In a preferred embodiment, the plug or key 90 (FIG. 12) is made from an injection-molded, glass-filled nylon material and is configured such that it is non-directional and received tightly by both ends 54, 56 to make the connection. The plug or key 90 may be slightly oversized in order to tightly wedge each end in the respective end 54, 56 of the tubing 52. Key 90 includes an elongate body 95 of generally rectangular shape having opposing, tapered ends 96, 97. Intermediate ends 94, 96 is a center flange 98 to prevent the assembly from inserting the key too far into one of the ends of the tubing 52. Key 92 may also contain a pair of transversely extending holes or slots 100, each extending through the key on opposite sides of the centering flange. Holes 100 are provided for the gas filling port described above. Alternatively, threaded fasteners may be received through each hole 100 and passing through the inner and/or outer walls so that the spacer joint will not come apart.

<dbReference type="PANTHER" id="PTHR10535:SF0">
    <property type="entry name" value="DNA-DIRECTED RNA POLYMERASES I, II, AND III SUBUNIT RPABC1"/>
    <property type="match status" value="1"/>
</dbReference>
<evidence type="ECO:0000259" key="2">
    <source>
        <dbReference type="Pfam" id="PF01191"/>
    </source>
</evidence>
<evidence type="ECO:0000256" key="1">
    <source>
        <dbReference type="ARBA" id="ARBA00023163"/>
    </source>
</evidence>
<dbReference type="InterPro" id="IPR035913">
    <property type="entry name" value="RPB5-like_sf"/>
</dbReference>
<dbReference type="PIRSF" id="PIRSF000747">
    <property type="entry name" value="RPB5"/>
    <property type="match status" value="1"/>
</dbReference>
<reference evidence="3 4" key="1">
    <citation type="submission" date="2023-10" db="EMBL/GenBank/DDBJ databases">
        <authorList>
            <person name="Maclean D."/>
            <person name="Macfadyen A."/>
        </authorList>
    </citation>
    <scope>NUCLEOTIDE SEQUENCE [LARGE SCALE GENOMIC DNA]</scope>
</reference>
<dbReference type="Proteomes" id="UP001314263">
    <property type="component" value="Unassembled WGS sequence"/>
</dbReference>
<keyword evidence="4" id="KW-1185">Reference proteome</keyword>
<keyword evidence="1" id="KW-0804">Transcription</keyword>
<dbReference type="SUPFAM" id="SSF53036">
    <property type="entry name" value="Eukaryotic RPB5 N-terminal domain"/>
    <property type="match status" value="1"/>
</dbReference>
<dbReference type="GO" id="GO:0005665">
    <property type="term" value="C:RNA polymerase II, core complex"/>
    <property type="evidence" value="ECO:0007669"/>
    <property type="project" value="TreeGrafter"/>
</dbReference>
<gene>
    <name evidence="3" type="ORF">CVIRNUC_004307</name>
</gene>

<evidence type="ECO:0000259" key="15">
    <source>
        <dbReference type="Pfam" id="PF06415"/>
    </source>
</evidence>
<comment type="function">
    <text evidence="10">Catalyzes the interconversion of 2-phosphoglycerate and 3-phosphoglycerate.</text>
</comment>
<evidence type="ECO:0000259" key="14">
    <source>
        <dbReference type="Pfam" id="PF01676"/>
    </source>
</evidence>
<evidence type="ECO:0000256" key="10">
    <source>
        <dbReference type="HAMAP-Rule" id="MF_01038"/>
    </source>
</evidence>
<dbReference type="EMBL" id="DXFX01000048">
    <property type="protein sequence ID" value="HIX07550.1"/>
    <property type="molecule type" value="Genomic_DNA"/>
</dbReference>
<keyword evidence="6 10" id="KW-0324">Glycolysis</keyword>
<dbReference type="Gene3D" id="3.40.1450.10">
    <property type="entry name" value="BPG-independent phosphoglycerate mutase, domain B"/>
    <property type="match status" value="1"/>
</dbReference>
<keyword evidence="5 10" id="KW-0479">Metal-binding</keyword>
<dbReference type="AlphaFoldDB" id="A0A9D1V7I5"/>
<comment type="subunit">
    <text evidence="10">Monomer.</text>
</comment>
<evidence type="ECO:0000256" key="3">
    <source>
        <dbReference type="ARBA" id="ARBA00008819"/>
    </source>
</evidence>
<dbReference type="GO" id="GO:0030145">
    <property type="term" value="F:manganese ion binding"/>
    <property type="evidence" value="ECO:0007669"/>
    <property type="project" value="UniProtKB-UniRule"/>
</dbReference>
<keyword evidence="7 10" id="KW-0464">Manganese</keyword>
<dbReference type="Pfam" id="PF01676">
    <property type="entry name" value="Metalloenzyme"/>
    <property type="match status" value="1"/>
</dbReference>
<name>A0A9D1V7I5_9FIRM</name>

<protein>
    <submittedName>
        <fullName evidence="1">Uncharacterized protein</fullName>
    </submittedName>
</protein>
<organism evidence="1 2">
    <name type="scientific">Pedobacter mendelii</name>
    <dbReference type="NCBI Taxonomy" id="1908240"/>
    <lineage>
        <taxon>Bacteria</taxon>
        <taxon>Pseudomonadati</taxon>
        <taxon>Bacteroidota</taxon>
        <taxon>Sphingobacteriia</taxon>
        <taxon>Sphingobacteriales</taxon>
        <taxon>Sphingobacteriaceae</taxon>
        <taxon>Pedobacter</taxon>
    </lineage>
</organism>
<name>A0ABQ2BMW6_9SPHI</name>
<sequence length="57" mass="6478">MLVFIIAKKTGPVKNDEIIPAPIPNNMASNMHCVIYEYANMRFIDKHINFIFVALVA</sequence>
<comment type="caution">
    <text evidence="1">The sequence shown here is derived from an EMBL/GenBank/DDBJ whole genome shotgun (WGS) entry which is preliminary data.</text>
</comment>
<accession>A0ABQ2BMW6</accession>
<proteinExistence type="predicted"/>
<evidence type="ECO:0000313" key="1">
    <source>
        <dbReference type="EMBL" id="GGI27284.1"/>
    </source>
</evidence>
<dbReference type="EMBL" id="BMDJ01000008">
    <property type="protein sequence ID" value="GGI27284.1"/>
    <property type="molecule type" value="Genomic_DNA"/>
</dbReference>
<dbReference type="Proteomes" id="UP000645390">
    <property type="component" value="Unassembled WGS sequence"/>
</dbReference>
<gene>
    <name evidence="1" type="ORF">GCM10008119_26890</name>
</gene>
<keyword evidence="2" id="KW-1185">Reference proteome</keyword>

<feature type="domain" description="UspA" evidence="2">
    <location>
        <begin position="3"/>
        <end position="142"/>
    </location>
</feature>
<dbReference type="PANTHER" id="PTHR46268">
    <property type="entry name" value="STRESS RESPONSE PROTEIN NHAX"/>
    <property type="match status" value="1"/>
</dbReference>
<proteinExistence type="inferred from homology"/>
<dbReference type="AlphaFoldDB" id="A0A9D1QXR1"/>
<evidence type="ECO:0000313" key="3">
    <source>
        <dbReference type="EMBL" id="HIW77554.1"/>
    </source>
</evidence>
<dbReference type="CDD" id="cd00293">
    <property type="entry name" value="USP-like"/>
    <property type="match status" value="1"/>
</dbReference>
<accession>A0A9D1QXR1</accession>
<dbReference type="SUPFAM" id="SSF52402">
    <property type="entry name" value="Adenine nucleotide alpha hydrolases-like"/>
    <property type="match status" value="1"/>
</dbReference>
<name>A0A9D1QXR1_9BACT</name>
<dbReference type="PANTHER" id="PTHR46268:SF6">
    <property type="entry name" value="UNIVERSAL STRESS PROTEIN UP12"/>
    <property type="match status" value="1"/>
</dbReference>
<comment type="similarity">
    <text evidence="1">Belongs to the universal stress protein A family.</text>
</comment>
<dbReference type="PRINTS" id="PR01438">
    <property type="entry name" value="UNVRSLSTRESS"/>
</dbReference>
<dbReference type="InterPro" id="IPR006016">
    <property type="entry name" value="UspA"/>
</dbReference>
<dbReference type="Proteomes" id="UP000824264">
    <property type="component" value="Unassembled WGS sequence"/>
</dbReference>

The above description is considered that of the preferred embodiments only. Modification of the invention will occur to those skilled in the art and to those who make and use the invention. Therefore, it is understood that the embodiments shown in the drawings and described above are merely for illustrative purposes and are not intended to limit the scope of the invention, which is defined by the following claims.